Australia will not give AstraZeneca’s coronavirus vaccine to people under the age of 50 years old, becoming the latest country to limit the vaccine’s use over the concerns of blood clots.
Prime Minister Scott Morrison made the announcement Thursday after receiving advice from the vaccine expert task force, the Australian Technical Advisory Group on Immunization.
The group’s advice “is clear that the AstraZeneca COVID-19 vaccine is highly effective in preventing severe disease caused by COVID-19.”
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“The medical advice to the government is that the risk of blood clotting side effects from the AstraZeneca vaccine is four to six in 1 million people, in the first four to 20 days post the vaccine. This is a rare but serious side effect,” Morrison said.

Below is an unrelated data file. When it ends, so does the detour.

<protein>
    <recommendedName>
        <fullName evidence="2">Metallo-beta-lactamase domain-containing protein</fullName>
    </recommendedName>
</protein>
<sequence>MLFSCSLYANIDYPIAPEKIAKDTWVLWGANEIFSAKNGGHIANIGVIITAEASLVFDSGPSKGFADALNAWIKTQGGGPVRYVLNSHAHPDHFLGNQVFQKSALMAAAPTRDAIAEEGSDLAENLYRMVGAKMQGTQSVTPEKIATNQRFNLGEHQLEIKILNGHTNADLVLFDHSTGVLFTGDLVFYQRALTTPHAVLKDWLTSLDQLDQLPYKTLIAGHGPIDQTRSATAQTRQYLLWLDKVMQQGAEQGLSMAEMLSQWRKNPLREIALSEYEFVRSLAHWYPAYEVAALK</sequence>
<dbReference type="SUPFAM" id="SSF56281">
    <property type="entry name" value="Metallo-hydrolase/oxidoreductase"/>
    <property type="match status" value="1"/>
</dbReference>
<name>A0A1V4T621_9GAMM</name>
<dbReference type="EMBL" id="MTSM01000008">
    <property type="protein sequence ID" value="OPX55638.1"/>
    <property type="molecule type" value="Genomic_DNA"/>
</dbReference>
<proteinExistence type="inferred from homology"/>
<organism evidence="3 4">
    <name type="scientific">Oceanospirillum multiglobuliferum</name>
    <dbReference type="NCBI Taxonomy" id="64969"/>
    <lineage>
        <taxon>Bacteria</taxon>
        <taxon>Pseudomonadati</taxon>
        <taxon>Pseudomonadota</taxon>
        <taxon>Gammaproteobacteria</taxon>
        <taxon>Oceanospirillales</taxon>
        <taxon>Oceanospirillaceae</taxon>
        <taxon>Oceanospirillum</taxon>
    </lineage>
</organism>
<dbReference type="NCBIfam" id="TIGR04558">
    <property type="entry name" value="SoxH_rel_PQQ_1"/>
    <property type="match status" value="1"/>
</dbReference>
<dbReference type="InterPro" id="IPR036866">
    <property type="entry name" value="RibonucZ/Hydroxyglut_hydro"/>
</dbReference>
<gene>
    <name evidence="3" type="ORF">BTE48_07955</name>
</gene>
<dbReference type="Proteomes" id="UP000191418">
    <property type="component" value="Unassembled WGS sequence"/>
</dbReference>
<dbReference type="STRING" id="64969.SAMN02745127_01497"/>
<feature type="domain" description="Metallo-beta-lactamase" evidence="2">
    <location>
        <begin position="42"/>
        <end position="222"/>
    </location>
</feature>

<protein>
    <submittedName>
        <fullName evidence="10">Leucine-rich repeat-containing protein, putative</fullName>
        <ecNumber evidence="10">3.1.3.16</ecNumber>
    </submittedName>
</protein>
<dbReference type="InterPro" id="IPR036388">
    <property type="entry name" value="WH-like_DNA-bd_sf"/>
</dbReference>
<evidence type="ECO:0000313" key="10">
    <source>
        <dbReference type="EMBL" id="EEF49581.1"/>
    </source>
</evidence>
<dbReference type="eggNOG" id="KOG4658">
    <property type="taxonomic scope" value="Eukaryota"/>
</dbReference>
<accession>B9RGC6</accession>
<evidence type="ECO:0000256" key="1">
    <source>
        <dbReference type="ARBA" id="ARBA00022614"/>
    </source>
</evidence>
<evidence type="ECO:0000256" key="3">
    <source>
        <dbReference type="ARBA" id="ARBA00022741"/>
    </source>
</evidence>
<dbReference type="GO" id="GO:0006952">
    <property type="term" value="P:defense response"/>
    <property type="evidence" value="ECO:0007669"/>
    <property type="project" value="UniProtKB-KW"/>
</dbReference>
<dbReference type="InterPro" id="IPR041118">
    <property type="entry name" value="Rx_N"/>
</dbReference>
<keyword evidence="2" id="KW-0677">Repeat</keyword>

Based on that information, it is recommended that Pfizer’s coronavirus vaccine be given to people under the age of 50 years old and AstraZeneca’s vaccine should only be given as a first dose to people under 50 when the benefit “clearly outweighs the risk for that individual.”
Morrison said the group advises people who have already received their first dose of the AstraZeneca vaccine without any serious side effects to be given their second dose, including people under the age of 50.
The 50-year-old cut-off is based on the adverse side effects officials have observed, with blood clots being more common in young people and less common in older people, Chief Health Officer Paul Kelly said on Thursday.
Australia joins a long list of countries that have either suspended use of the vaccine or limited its administration to older recipients. Spain made a similar announcement hours before Australia, stating it will only give AstraZeneca’s vaccine to people older than 60 years old.
The European Medicines Agency published a report on Wednesday stating that the side effect of blood clots is very rare and the overall benefits outweigh any potential risks.